With friends like this...? And who hasn't a few of them?

Wednesday, October 14, 2015

Mad Max: Fury Road

Not being a fan of generic apocalypses, I've been a fan of this series since I was a lad. They'd always managed to inject enough imagination to make these interesting. This one was no exception.

Mad Max is captured by Immortan Joe's War Boys and made a living Blood Bag for one his boys. Meanwhile, Furiosa tries to lead Immortan Joe's Breeders to a new life. After a car chase, Furiosa and Mad Max find one another uneasy allies, needing to use each other to their own ends.

Perhaps its greatest strength is its SFnal-ness, its scraps of world-building. The common people shout "V8!" The names invite a telling reading: Rictus, Furiosa, Immortan Joe, Breeders, Blood Bag, War Boys.

The heart-thumping visuals stun viewers equally.  A race alongside a giant tornado. Elaborate bone masks, with respirators, outlandish costumes and makeup. Shot of water cascading off a cliff into the desert.

The pacing is relentless, almost too much, yet the plotting sparks originality and cleverness, looping back upon itself for a more satisfying closure.

What works less well is the dialogue, excluding aforementioned world-building: "Treason! Betrayal!" etc. Since the dialogue is minimal, it gets a bye.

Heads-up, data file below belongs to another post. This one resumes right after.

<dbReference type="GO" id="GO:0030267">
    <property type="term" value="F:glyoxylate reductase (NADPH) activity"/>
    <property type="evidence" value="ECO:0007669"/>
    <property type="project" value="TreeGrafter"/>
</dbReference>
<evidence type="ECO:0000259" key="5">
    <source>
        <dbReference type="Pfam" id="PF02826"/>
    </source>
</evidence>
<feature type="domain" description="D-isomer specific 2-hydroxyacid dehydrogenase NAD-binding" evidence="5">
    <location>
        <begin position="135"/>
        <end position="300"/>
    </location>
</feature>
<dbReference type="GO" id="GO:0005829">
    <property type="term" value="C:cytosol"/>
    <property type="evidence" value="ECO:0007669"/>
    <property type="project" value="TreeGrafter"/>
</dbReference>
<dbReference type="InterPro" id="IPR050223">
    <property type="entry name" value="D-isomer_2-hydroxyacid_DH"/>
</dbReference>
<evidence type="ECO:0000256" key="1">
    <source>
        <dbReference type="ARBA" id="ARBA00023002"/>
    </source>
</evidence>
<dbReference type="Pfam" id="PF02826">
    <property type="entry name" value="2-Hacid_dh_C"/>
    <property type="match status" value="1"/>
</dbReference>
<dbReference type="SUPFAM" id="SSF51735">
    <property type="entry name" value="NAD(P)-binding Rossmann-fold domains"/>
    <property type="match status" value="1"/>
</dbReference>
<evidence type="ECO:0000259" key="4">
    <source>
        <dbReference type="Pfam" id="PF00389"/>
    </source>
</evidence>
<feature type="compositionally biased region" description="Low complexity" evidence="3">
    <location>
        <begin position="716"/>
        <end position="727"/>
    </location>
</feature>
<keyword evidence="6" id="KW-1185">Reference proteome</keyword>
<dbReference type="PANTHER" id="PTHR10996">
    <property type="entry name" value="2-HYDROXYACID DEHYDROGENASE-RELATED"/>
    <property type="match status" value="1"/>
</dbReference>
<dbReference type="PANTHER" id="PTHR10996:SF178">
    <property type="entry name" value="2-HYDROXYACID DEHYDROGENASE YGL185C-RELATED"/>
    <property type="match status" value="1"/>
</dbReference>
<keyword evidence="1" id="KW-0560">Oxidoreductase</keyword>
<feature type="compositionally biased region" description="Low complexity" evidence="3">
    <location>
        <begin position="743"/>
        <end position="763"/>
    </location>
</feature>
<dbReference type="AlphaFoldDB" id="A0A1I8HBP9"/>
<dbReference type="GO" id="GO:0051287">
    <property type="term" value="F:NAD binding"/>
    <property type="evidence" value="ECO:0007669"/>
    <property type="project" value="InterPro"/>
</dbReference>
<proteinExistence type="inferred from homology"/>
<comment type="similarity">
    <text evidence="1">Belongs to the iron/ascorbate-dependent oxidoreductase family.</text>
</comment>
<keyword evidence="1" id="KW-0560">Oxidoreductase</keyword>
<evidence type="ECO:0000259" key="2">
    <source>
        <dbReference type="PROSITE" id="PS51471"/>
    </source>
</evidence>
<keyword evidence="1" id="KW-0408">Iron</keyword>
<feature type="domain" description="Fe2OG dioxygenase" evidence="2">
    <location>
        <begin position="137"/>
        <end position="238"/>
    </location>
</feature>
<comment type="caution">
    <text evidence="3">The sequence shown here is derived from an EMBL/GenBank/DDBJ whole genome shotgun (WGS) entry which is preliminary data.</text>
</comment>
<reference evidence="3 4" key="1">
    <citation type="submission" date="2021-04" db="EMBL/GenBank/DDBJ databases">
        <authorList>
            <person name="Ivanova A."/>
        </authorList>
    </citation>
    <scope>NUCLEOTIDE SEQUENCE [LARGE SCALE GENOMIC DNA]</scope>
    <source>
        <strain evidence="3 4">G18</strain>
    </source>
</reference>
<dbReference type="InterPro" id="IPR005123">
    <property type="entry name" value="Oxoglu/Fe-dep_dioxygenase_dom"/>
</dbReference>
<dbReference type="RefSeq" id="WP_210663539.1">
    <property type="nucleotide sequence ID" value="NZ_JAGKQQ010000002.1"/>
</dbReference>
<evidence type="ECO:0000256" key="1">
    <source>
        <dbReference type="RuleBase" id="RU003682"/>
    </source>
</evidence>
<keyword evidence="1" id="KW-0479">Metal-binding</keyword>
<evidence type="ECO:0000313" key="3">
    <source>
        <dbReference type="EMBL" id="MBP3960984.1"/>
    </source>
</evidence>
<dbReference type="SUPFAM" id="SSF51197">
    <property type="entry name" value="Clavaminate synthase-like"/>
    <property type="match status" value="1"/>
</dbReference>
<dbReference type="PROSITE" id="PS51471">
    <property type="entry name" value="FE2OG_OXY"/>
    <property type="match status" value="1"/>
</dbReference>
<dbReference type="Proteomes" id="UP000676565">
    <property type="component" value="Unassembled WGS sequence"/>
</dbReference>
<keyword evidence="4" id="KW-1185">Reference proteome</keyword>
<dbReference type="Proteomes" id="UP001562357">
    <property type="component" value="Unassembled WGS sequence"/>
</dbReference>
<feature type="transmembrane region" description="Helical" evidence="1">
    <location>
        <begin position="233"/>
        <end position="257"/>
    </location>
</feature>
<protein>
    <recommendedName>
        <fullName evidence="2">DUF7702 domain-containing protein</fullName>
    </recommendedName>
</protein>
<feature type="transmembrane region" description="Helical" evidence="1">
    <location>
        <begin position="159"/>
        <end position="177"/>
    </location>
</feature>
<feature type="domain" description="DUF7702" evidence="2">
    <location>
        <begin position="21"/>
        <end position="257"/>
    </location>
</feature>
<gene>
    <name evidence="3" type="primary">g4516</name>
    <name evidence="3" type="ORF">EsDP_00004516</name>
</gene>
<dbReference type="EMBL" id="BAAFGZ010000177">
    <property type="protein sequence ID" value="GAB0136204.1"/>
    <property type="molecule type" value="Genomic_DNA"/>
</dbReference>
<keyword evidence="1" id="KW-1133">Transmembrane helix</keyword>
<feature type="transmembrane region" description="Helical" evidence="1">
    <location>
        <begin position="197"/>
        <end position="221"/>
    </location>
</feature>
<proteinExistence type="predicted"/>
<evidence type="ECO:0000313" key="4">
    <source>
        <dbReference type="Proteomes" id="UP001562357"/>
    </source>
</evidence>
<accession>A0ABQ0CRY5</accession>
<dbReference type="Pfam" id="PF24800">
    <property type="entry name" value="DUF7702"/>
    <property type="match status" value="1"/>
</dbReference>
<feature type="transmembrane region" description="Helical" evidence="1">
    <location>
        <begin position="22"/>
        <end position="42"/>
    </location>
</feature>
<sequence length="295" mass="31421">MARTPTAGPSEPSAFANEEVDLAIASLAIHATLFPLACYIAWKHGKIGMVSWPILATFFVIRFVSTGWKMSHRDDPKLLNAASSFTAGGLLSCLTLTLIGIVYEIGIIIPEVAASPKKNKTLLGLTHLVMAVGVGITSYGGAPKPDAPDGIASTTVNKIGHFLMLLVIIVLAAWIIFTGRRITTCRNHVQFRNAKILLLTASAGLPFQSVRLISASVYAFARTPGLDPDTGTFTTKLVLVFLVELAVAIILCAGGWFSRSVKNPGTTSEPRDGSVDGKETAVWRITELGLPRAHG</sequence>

The world ecology does not make sense. If only one place in the world is capable of producing food, what was left of the population would congregate there and only. There'd be no separate bands and little roaming. A splash of water would not be enough to keep the common folk alive. They would either storm the citadel themselves or died inside two to four weeks. It would be foolish not to try to expand one's farming area, or else people would not be interested in breeding except as recreation.

If they live on half the average American's yearly diet--1000 lbs--how many acres would they need per person? How many persons can this "citadel" actually sustain?

They have war rigs, but what for? They seem to be at least nominal friends with their neighbors.

Where did that huge tornado come from? While tornadoes are not unheard of in Australia, they are not as common. Moreover, it requires warm and cold air masses, so how did this one grow so large?

Why does Furiosa have an American accent?

The main criticism, in terms of story, is that Mad Max is a sidekick. This should actually be Furiosa's story. It misleads viewers in its title and in starting with Mad Max. The main thread is Furiosa's. We should follow her more. Mad Max is the B story.

Despite these criticisms, it is worth watching. I probably lean toward IMDB's 8.3/10 rating, rather than Rotten Tomato's 97%.

Tuesday, October 13, 2015

"The Judges" by Andrew Kozma

First appeared in Daily SF. Online here.

The narrator is persecuted by ever-present judges, rating all that he does.

This is one of my favorites from Daily SF--a near-genius short-short. It has humor and bite and a touch of resonance.